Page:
Australia/Israel & Jewish Affairs Council

Noted and Quoted - September 2015

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Labor pains

Voices arguing for and against the ALP National Conference passing a resolution calling for Australia to unilaterally recognise a Palestinian state - as urged by some in the party - enjoyed a good run in the media.

Labor Senator Joe Bullock questioned why "a few obsessives... would... seek to undermine the bipartisan commitment to a two-state solution with a... foolish motion."

Bullock doubted the "incentives" for the Palestinian leadership to "renounce terrorism... and negotiate... peace if they are recognised as a state without being required to do any of these things," (Australian, July 24).

On July 18, a pointer in the Age newspaper directed readers to its website where Labor MP Maria Vamvakinou, co-Convener of the Australian Parliamentary Friends of Palestine, called Israel's occupation "the longest... in modern history." So China's occupation of Tibet, which started in 1959, is now internationally recognised?

Inverting history, Vamvakinou accused Israel of "a systemic culture of rejections at the negotiations" and claimed "since we voted for... partition... in 1947, Australia has consistently voted against Palestine in the UN." Actually, Australia votes every year in favour of a slew of UN resolutions that call for a Palestinian statehood as part of a peace deal!

Also on the Age website (July 22), but without the courtesy of the newspaper pointer, ALP MP and shadow minister David Feeney called unilateral recognition "empty symbolism". He lamented that for more than 70 years "through war, terrorism, intifada and boycotts" the "Palestinians have [tried] to destroy Israel" but "only succeeded in making their own situation worse."

In the Guardian (July 24), senior Labor figure Michael Easson said, given that Hamas run[s] "one part of the country", recognition "would see Labor...supporting Hamas" which calls for "Israel's liquidation... So...just what it is that we are to recognise[?]."


Don't Mention the Peace Offers!

Australian Palestine Advocacy Network (APAN) president George Browning buried Israel's three subsequent offers of a Palestinian state in favour of a 1992 comment by the late Israeli PM Yitzhak Shamir that "his strategy for peace negotiations was to drag them out... to double the number of Jewish settlers... Since then... the number of Israeli settlers has grown from 246,400 to 547,000," Australian (July 25).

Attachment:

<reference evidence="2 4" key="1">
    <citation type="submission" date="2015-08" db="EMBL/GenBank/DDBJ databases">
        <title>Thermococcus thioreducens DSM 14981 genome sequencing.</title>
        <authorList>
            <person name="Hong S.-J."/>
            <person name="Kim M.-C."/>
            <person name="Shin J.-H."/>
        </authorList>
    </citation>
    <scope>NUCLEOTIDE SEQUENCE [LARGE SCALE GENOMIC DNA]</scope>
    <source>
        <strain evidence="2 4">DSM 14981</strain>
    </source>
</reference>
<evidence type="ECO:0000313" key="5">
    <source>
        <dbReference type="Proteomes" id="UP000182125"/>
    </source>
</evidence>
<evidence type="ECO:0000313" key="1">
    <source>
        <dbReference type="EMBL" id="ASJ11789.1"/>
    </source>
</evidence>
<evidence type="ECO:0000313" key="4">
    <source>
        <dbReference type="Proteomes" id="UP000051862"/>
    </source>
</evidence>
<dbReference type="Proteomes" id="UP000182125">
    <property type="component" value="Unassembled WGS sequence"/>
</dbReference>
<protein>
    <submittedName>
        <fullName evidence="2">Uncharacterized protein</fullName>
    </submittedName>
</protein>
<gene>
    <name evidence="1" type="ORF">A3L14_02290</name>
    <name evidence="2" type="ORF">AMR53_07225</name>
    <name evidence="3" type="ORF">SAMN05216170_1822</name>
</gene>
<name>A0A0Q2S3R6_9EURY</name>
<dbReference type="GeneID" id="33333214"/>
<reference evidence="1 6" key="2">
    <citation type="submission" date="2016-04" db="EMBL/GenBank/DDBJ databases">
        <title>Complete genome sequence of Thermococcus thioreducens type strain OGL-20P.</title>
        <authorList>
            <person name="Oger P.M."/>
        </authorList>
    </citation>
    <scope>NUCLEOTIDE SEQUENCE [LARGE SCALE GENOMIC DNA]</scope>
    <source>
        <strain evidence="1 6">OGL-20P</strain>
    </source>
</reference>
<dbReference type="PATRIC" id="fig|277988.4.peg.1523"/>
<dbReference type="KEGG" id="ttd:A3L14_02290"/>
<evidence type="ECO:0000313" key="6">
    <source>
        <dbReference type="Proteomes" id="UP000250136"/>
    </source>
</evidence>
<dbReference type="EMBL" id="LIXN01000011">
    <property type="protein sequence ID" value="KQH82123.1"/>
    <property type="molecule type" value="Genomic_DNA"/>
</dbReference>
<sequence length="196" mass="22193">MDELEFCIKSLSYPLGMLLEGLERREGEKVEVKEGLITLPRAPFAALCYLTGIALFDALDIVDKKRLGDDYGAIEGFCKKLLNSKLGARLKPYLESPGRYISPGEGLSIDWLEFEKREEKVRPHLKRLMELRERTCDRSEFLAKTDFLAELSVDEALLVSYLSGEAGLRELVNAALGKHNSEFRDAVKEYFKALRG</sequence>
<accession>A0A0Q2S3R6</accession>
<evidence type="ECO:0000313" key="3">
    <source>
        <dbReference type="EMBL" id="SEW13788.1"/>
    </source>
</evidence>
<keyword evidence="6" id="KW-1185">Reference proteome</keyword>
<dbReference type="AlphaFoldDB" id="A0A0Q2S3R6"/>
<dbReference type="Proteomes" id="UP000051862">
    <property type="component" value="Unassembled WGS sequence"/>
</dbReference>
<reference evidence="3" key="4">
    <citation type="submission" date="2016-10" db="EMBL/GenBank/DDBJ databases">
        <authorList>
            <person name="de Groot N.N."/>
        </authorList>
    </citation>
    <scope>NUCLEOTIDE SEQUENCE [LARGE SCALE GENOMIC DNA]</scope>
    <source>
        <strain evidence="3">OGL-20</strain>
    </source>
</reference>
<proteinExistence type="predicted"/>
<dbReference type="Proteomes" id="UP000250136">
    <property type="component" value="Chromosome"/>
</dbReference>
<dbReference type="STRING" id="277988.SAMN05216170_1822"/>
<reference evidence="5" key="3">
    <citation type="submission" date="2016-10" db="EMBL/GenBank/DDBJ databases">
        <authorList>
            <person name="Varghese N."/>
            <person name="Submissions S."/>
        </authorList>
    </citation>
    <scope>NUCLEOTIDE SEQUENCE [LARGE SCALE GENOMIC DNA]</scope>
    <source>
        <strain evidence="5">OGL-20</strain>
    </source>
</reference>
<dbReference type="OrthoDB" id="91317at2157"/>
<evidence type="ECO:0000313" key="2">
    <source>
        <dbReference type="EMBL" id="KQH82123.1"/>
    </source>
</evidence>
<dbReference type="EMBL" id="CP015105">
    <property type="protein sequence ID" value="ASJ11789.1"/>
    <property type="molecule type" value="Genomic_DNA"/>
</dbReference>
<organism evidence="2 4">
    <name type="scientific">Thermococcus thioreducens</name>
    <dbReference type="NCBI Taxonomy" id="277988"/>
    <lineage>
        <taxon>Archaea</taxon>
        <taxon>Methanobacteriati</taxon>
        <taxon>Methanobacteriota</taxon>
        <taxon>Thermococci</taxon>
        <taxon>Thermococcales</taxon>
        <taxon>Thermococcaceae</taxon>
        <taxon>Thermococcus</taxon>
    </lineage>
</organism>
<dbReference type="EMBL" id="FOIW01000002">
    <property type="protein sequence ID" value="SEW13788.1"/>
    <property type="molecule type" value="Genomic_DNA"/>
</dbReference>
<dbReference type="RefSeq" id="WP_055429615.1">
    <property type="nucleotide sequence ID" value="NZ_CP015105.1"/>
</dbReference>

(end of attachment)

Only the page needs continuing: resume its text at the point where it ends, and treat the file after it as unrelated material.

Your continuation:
The settlers live on less than 2% of the West Bank, with a significant majority concentrated in areas Israel would retain under any conceivable peace agreement, and that area is not growing.

APAN executive member Bassam Dally told ABC Radio host Glen Bartholomew that "the current government in Israel has made it absolutely clear that there will not be any Palestinian state under their government." In fact, Israeli PM Binyamin Netanyahu has repeatedly backed a two-state formula grounded on genuine peace and security.

Dally also claimed that Australia has laws "that ban us from actually importing products from settlements and from occupied territories in a way." There are no such laws, ABC Radio National "NewsRadio" (July 27).

On the ABC "Religion and Ethics" website (July 23), Paul Duffill from Sydney University's pro-BDS Centre for Peace and Conflict Studies, argued a Palestinian state would "defuse much of the ideological fuel" used by jihadist organisations "to justify their violence."

And how exactly would such a state defuse the Sunni-Shi'ite sectarian war that has caused hundreds of thousands of deaths or the collapse of governments across the Middle East, which has empowered groups like ISIS?

The next day on that website, British scholar and Labour Party thinktanker Prof. Alan Johnson dismissed "the premise...that Israel has peace in the palm of its hand but refuses to give it up."
He wrote, Israel's "hand has been open for a very long time" having accepted the two state formula "as long ago as 1937" adding "in 2014, Israel signed on to John Kerry's ‘framework agreement'" while Mahmoud Abbas chose to sign a unity deal with Hamas instead.


Welcome to Kazakstan

Former PLO Ambassador to Australia Ali Kazak dismissed Johnson's claim on the "Religion and Ethics" website (July 31) that Zionists accepted a two-state formula in 1937. Kazak claimed that Zionist leader David Ben-Gurion wrote in a letter to his son that year, "We must expel Arabs and take their place."

This is a fake quote. In fact Ben-Gurion actually wrote the exact opposite: "we do not want to and we do not have to expel Arabs and take their place."

Kazak also claimed that the 1947 UN partition plan gave "the newly-arrived European Jewish colonialists, who by then constituted one-third of the population and owned less than 6% of the land, 56.47% of Palestine's best cultivated land and cities; the two-thirds indigenous Palestinians, who owned more than 94% of the land, were given 42% of their own country."

Palestinians did not own 94% of the land. Kazak is falsely asserting that all state land - the vast majority - was privately-owned Palestinian land. According to the 1948 Survey of Palestine, 8.6% percent of the land that comprised the Jewish State in 1948 was owned by Jews and 3.3% by Israeli Arabs. Another 16.9% was abandoned by Arabs who had fled the country.

Moreover, Kazak's claim that, under partition, Jews were offered all the "best cultivated land" is also false. A majority of the land the Jews were to receive was the barren Negev desert.


Activists in denial

Former Hawke/Keating minister Peter Baldwin condemned pro-Palestinian activists who want a future Labor government to grant "unconditional recognition" to a Palestinian state and "believe Hamas (and also Hezbollah) can be treated as ordinary, legitimate parties in achieving a negotiated final settlement" despite its "openly genocidal agenda" towards Israel and Jews.